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    @user45623 if the shield covered only the weakpoint then you can just drop ground troops outside of the shield and walk in as the Empire did at Hoth Commented Jan 6, 2016 at 10:28
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    @user45623 Imperial ships are well capable of glassing entire planets (there's even a procedure for doing so, using just three star destroyers - a tiny portion the whole fleet). If you don't shield your whole planet, you're going to die anyway. The full planetary shields can prevent "any bombardment" (that can realistically be done with a fleet of capital ships). That's the why the Empire built the Death Star in the first place - it can penetrate any shield (at the time it was designed). Even then, you can see Alderaan's shield resisting for a split second - those things are strong.
    – Luaan
    Commented Jan 7, 2016 at 7:53

Accodring to the Foster novelization, the Starkiller base had special kind of planetary shields.

They were - if i may use my own term instead of canon's far wordier description - flickering.

This meant that the Falcon didn't just magically teleport through the shield - Han planned - and managed - to get inside the shield by really-really quickly dropping through the shield while it was down.

The lightspeed approach was merely to get enough speed, so that the Falcon doesn't get caught by the shield while traversing it too slow.

Since Death Star was not on planetary scale (they showed size comparison in the film and it was far smaller), presumably they had the ability to deploy a permanent shield that wasn't flickering just to lower their electric bill conserve energy. (plus, as another answer wisely noted, it was far less dangerous to go to Endor and turn off the shield - which wasn't an option on Starkiller, a convinient forest moon housing the shield generator not having been included in the LEGO set)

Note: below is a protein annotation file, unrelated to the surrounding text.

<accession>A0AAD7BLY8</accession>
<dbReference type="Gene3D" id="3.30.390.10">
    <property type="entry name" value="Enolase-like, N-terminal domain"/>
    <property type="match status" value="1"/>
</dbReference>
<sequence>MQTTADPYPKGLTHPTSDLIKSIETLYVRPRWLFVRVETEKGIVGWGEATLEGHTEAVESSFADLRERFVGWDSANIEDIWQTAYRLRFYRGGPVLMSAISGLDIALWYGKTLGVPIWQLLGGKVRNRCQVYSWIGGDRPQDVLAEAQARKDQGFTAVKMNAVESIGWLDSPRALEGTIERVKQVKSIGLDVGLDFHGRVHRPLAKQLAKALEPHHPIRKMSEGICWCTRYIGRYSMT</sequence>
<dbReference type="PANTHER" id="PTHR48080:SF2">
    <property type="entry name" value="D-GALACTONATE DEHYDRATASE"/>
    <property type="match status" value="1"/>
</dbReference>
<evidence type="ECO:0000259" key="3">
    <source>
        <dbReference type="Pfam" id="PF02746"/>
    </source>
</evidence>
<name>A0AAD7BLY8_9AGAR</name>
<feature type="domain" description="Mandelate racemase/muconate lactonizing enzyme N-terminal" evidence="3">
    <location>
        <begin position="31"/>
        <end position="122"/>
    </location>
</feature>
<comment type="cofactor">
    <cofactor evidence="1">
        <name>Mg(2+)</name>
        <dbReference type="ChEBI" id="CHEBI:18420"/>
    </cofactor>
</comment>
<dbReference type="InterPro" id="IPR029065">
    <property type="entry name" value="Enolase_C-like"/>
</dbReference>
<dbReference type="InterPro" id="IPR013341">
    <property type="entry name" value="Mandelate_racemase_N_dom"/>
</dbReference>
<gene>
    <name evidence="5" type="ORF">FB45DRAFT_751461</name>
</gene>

To address "why not use light speed weapon":

  1. Since Han explicitly has to time their passage, the assumption is that this isn't something that can be automated

  2. And even if it could, Resistance has nothing like that at the drop of a hat. All they got is a Falcon, Leia's new weird transport, 30 or less X-Wings, and a lot of grit.

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    So, Fosters novelisation puts it down to, essentially, incompetence then?
    – Moo
    Commented Jan 5, 2016 at 13:49
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    shields that ... don't shield. See my other comments above for how this could have been used without any risk to a human pilot.
    – Moo
    Commented Jan 5, 2016 at 13:51
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    Ahhh ok - I am still of the opinion however that shields that are so easily bypassed are a product of incompetence, especially when there seemed to be no planet wide detection system to back up the weakness in the shield.
    – Moo
    Commented Jan 5, 2016 at 13:55
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    @Moo "Easily bypassed" is relative... one person getting through does NOT make something easily bypassed. You can't protect against everything - people, new advances in technology, sabotage, etc. One person driving a ship - with either perfect reflexes or some new technology that just hit market - doesn't negate the fact that the shield was perfect protection before and it doesn't negate the fact that it still protects against the other bazillion people in the "known universe".
    – WernerCD
    Commented Jan 5, 2016 at 17:24
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    How did Han synchronize his approach with the shield's downtime if he was coming via hyperspace from another system?
    – Dronz
    Commented Jan 5, 2016 at 19:49

You do recall that the whole Endor operation was a trap set by The Empire? It was designed to attract and destroy the entire rebel fleet, and to bring Luke Skywalker to the Emperor. Nothing was what it seemed. Pointing out flaws, like putting the shield generator on Endor, is missing the point. The "flaws" were designed in. The shield generator was bait.

They are under no such pretense at Star Killer base. They are not trying to encourage any attention from the resistance, and their defenses reflect that.